Japan’s former FM Kishida set to become next prime minister after winning ruling party vote
Former Japanese foreign minister Fumio Kishida has been elected leader of the country’s ruling Liberal Democratic Party (LDP), ensuring he will replace outgoing Prime Minister Yoshihide Suga in the next couple of days.
The LDP called in an early vote after Suga, whose ratings crumbled amid the spike in Covid-19 cases in Japan, said he was stepping down earlier this month after just one year in office.
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The election on Wednesday was a tight one, only being decided in the second round run-off, in which Kishida topped vaccine minister Taro Kono by 257 to 170 votes.
With the LDP enjoying a majority in parliament, its new leader is almost certain to become Japan’s next prime minister. The Japanese PM is elected by the legislature rather than by the popular vote. Kishida is expected to be officially nominated for the job on Monday and form a new government immediately after that.
However, the laws call for the PM to stage a general election by the end of November. In order to stay in power after that election, Kishida would need to deliver swift results in rebuilding the coronavirus-hit economy and countering what Tokyo sees as an increasing threat from China and North Korea, as the local media describes his name recognition as “mediocre at best.”
The 64-year-old was Japan’s foreign minister between 2012 and 2017, and was instrumental in organizing then-US president Barack Obama’s landmark visit to Hiroshima, where the Americans dropped the atomic bomb during World War II. He also unsuccessfully challenged Suga for the PM’s position last year. But public opinion polls still suggested most Japanese people would have preferred to see Kishida’s rival Kono as the head of the government.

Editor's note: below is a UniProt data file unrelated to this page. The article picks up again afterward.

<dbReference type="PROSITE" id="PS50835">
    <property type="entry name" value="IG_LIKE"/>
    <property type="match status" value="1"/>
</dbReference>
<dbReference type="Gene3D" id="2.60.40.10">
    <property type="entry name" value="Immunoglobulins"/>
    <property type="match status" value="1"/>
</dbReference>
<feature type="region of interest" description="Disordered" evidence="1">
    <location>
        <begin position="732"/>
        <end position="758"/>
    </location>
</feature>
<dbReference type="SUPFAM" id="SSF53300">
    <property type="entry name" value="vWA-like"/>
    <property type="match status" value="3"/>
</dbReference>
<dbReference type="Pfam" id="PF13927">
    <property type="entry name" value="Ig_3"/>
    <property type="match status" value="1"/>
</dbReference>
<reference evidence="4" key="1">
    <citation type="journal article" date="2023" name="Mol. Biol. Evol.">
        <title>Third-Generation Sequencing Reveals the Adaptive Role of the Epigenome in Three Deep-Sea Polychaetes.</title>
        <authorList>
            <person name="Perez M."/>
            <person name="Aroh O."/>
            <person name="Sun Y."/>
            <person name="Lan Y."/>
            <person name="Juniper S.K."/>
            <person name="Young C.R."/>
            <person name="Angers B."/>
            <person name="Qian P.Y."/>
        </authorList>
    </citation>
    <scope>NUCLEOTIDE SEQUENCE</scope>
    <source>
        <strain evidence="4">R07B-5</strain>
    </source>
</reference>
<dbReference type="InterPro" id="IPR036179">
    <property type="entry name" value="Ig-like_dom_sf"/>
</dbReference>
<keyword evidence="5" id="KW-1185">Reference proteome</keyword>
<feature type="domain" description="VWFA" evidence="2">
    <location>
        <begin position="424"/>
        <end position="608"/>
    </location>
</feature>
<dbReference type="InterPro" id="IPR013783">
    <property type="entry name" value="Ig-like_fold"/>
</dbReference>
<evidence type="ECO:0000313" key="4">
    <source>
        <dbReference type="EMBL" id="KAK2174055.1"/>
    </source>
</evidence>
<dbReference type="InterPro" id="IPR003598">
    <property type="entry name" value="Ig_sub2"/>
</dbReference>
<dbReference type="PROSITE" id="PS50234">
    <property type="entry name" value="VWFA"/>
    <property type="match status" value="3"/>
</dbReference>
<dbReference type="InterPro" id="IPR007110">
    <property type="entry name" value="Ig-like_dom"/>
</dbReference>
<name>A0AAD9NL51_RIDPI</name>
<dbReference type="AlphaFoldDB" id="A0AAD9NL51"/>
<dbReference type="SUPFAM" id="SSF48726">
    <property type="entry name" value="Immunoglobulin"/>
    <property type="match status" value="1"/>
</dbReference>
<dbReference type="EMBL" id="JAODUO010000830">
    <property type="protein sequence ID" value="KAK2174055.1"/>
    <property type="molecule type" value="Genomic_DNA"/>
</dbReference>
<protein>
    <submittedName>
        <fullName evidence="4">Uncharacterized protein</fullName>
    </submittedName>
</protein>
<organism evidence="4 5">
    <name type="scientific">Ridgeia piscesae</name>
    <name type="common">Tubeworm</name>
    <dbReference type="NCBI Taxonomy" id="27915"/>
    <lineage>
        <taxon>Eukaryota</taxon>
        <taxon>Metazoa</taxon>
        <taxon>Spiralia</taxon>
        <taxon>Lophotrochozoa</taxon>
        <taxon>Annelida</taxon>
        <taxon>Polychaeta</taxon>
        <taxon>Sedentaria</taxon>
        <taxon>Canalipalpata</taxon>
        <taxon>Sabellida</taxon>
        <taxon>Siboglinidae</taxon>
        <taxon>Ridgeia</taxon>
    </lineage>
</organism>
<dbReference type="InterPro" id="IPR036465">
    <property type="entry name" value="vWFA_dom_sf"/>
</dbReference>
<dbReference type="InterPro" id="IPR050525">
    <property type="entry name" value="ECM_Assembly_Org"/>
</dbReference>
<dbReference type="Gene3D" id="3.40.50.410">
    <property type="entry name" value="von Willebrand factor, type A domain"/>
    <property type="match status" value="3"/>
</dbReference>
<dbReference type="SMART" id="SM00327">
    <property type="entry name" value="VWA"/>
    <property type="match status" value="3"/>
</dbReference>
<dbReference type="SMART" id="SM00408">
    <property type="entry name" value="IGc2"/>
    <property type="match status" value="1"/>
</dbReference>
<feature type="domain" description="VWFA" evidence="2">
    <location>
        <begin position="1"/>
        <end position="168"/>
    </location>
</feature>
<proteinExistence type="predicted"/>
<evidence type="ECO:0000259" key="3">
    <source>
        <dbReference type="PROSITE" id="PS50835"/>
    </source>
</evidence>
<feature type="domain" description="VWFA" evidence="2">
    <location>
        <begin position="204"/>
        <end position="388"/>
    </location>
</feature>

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“The LDP leadership election is over. Let us all face the lower house and the upper house elections as one,” Kishida said.
“Our national crisis continues,” he pointed out. “We need to keep working hard on the coronavirus response with strong determination, and we need to compile tens of trillions of yen of stimulus package by the end of the year.”
Japanese policies aren’t expected to shift significantly under Kishida, who is said to be a moderate, consensus-seeking politician.
He appears to share the common view in Japanese political circles that the country must boost its defenses and further strengthen security ties with the US and other allies, while maintaining dialogue and economic cooperation with its major regional rival, China.
Kishida has proposed a massive stimulus for the economy amid the pandemic, while also promising not to raise the 10% sales tax rate “for about a decade.” But he also insisted that more wealth should be distributed to households.
In order to make the response to Covid-19 more effective, the new LDP leader plans to create a single health crisis management agency to deal with the pandemic that has already seen 1.7 million infections and over 17,500 deaths in Japan.
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